Cradle City's full landholding has received mayoral committee recommendation for development master plan approval for a potential 7.7 million sqm bulk to be developed. This is envisaged to comprise some 3.2 million sqm residential, 2.2 million sqm of offices, 1,14 sqm million of industrial, 700,000 sqm of retail, 208,000 sqm of tourism and leisure attraction and nearly 260ha reserved for environmental elements.
The development will comprise six phases, with the northern elements of the precinct being developed first. The first phase will be Cradle City Business Park, with the second phase being a mixed-use area of some 178ha including medium - and high-density housing, commercial and retail opportunities and public facilities.
A destination business tourism gateway will draw on the value of the Cradle of Humankind as the development proceeds northwards, with the northernmost portion comprising medium- to lower-density residential homes to link flawlessly with the low-density housing developments of Blair Athol and Monaghan Farms.
The northern precinct is termed the Green Coast as it enjoys magnificent views towards the Magaliesburg and has exceptional natural features including both the Crocodile River and the Jukskei River.
A dynamic 'city centre' will be created in the southern precinct, linked seamlessly with the key elements of the development, and will include a large, regional retail centre with offices, apartments and other elements for this vibrant urban living centre.
"Cradle City will become a complete destination, with everything required for quality, everyday living right on its doorstep in a vibrant, sustainable environment which integrates with the amenities in its surrounding areas with ease," says Sherry Seward, MD of Cradle City Sales.
A 'natural selection' approach, which can adapt with the times, has been applied to the design framework to be flexible enough to manage growth elegantly, while an availability of cost-effective bulk services is supported by infrastructure delivery through private/public partnership.
"Sustainability demands that urban development is more compact, avoiding the urban sprawl that has been prevalent in South Africa and establishing a quality living and working environment," says Kaps. "There has been a move towards intensification and an increase in mixed land-use and mixed residential densities, to make urban environments more liveable and reducing environmental impact."
This approach is supported in the Spatial Development Frameworks of the affected local authorities of Johannesburg and Mogale.
Brian Roberts, Divisional Director of financiers Nedbank Corporate Property Finance, says that Nedbank is pleased to be involved in this exciting project. "This unique development is the first of its kind in South Africa, offering occupiers the opportunity to live, work and fly from the same locality. The precinct is anchored by the top-class Lanseria International Airport and is one of the prime emerging nodes in the country, with development strongly supported by the local authorities and government. The shareholders in the development are high profile, highly qualified individuals backed by a strong professional team."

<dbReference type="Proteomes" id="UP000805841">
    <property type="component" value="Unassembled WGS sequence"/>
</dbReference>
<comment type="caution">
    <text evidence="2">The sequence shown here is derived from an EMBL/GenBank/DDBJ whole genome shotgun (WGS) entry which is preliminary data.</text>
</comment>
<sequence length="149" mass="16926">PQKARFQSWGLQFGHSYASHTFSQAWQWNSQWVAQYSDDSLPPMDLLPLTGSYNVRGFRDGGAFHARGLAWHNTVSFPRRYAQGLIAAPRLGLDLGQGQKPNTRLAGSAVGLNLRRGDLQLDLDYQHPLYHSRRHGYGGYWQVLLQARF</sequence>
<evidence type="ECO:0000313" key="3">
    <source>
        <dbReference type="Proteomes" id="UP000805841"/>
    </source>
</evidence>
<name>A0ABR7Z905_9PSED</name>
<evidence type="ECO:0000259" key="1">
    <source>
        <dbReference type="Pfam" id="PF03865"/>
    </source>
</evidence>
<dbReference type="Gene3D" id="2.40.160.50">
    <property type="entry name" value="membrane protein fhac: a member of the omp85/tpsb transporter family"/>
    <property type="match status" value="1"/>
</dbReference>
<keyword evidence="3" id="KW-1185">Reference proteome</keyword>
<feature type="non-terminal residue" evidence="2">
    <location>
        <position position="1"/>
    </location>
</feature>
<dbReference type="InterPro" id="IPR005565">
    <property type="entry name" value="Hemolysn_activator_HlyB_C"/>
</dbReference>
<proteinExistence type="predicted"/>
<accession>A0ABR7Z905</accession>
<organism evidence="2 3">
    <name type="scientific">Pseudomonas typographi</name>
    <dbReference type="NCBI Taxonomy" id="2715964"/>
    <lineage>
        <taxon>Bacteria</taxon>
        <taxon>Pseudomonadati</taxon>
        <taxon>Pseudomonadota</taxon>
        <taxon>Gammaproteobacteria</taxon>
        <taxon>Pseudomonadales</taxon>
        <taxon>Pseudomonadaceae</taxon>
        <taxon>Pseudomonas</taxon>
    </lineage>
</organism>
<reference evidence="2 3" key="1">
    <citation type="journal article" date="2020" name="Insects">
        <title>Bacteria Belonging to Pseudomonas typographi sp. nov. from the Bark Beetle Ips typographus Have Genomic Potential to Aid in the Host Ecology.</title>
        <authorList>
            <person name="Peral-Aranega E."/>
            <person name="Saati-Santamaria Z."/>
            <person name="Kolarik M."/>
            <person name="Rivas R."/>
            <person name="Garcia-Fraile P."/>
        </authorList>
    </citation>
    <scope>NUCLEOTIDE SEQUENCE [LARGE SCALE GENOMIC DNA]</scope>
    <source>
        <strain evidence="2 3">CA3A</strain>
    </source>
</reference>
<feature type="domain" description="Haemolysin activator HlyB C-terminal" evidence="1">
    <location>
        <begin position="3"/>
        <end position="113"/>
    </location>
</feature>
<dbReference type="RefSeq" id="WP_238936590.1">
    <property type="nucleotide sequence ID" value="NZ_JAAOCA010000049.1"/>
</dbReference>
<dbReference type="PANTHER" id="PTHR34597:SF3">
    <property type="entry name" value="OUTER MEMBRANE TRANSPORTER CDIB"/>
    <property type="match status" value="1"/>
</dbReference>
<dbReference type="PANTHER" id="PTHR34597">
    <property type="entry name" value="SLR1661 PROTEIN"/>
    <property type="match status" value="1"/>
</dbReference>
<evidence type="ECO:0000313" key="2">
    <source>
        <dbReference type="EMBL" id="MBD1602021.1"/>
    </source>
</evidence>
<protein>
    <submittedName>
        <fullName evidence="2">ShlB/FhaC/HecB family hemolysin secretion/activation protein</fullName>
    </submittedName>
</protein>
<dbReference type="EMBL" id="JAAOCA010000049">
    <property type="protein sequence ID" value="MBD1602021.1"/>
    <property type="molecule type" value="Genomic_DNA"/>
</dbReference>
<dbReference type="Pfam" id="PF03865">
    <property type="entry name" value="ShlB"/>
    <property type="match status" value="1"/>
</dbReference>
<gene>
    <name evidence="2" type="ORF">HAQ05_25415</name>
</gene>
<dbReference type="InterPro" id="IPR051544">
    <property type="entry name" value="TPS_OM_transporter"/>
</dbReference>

The first phase, Cradle City Business Park, will be located on a 78.9ha site and include a mix of some 300,000 sqm of light industrial, warehousing and distribution space, between 5,000 sqm and 10,000 sqm of retail space, in excess of 140,000 sqm of office and business space and hotel developments exceeding 10,000 sqm. It will also include a restored wetland area.
Situated as a gateway to the airport, the integrated yet self-sustained first phase is within walking distance to the airport terminal and serviced by a mini-transport system between the airport and the park.
The AAA grade mixed-use business park, with individual freehold zoned and serviced sites, provides a full spread of development, investment and rental options. "Cradle City Business Park offers an estimated average developed yield of approximately 10.5%. The first phase construction is expected to be complete and transfers to begin by mid-2010," notes Seward.
In addition to its location to nearby tourism venues, conservation areas, schools and accessibility through significant existing infrastructure with major new and planned road and public transport infrastructure, the architectural framework provides environmental stability and quality design criteria.
Furthermore, the developers are intent on ensuring that Cradle City's energy and utilities consumption are significantly less than existing developments. In fact, this green team is aiming to provide the infrastructure and foundation that which will secure the first level of the Green Building Council of South Africa's Green Star rating points as part of the land purchase.
Through innovative design, the developers have a vision of creating a city that uses 40% of the electricity of an existing city of the same composition and size, 50% of the potable water, 50% of the sewerage, 50% of the storm water, 60% of the solid waste and a mere 35% of the CO2 emissions from vehicles.